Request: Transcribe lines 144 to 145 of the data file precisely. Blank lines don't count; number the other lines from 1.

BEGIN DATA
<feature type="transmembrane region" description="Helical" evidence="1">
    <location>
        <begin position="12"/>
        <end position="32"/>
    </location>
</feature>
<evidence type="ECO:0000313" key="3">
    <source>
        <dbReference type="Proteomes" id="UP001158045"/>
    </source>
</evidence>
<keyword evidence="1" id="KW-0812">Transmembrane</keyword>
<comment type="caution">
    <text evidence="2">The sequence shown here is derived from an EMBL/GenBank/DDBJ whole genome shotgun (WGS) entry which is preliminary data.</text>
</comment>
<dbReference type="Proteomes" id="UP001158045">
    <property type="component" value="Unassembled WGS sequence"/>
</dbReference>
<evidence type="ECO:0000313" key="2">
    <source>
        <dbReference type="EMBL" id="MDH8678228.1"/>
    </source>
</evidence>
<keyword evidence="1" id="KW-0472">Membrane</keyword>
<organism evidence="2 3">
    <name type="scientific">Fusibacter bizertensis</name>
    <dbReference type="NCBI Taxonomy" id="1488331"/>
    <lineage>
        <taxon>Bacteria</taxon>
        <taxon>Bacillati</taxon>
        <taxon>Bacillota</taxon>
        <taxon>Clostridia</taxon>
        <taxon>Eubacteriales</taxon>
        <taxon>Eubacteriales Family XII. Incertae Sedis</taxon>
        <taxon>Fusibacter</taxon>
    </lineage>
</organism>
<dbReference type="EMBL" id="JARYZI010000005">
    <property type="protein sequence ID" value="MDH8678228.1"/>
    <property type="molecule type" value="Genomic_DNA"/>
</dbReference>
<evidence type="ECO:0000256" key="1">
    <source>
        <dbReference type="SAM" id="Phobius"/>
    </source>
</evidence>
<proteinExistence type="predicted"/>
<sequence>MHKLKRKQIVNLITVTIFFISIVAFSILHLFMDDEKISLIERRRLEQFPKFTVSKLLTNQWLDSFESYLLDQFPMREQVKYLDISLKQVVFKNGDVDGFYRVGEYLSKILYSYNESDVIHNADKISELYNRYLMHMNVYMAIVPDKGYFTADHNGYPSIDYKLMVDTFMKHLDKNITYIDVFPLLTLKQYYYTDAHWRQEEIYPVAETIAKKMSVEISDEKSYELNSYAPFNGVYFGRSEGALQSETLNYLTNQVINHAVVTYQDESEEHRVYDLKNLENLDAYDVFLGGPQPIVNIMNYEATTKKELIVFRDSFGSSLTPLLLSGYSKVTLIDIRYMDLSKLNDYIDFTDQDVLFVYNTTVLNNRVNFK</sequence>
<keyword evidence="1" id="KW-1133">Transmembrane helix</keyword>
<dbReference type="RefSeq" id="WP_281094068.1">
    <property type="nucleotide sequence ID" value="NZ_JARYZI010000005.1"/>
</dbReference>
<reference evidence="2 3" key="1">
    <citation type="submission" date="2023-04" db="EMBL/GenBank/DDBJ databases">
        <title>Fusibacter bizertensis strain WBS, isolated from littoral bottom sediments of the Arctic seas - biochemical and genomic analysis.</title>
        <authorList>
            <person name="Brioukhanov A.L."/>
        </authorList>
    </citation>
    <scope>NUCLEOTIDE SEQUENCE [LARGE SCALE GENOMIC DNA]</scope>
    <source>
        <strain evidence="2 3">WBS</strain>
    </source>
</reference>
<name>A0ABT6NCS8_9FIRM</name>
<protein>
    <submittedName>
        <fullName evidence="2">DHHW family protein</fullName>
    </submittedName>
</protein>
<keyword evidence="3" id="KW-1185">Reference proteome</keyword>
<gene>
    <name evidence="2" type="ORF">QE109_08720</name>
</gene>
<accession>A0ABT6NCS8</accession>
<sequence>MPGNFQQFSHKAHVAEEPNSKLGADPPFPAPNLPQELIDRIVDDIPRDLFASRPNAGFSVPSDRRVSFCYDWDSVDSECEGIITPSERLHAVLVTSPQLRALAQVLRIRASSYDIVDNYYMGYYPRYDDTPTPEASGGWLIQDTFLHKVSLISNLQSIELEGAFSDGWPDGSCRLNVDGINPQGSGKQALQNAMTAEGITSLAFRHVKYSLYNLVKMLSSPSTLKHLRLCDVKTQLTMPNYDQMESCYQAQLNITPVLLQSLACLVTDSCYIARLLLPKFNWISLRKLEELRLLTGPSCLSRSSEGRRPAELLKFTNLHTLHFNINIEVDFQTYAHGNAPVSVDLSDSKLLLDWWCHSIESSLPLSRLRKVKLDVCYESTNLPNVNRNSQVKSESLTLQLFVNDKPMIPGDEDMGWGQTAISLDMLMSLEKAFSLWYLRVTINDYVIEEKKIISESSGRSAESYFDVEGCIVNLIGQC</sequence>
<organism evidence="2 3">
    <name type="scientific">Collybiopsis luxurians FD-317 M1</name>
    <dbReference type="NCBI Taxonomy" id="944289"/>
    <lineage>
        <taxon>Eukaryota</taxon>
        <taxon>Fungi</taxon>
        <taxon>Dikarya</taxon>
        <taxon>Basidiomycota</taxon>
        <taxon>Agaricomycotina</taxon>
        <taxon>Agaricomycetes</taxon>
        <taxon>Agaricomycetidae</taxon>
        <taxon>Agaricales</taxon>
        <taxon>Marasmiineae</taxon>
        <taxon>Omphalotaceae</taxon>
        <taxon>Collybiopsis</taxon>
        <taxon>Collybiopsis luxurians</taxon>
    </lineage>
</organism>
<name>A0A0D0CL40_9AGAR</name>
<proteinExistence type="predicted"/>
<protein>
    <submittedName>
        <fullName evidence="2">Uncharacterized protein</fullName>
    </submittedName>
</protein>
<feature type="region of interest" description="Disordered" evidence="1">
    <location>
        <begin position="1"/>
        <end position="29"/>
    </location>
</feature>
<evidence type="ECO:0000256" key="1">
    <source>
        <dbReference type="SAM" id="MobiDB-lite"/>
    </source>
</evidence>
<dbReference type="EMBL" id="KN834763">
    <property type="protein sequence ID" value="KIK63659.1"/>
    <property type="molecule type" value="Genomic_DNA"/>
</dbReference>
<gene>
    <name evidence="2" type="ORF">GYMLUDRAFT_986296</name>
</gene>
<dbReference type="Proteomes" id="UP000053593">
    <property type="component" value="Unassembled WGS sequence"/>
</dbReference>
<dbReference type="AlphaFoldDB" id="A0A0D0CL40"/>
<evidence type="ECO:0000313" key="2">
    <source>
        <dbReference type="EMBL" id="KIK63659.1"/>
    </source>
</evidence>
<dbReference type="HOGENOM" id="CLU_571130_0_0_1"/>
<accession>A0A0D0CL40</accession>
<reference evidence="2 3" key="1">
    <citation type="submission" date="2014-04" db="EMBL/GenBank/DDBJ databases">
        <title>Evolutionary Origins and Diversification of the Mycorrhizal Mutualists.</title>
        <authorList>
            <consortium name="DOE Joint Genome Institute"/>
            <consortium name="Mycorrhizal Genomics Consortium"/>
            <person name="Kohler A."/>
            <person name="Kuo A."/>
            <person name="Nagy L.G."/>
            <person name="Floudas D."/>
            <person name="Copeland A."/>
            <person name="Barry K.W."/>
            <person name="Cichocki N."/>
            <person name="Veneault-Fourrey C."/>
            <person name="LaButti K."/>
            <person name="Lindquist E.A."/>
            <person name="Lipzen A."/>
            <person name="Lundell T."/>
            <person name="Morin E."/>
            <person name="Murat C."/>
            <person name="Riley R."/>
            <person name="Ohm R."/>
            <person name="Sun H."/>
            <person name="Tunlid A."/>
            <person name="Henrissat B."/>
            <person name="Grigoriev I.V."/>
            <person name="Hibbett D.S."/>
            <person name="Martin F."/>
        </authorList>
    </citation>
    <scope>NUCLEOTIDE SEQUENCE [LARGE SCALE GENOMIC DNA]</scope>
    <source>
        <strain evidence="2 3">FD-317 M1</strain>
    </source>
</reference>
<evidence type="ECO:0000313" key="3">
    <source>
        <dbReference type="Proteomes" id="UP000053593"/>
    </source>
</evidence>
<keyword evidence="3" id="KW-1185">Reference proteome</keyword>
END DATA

            <person name="Veneault-Fourrey C."/>
            <person name="LaButti K."/>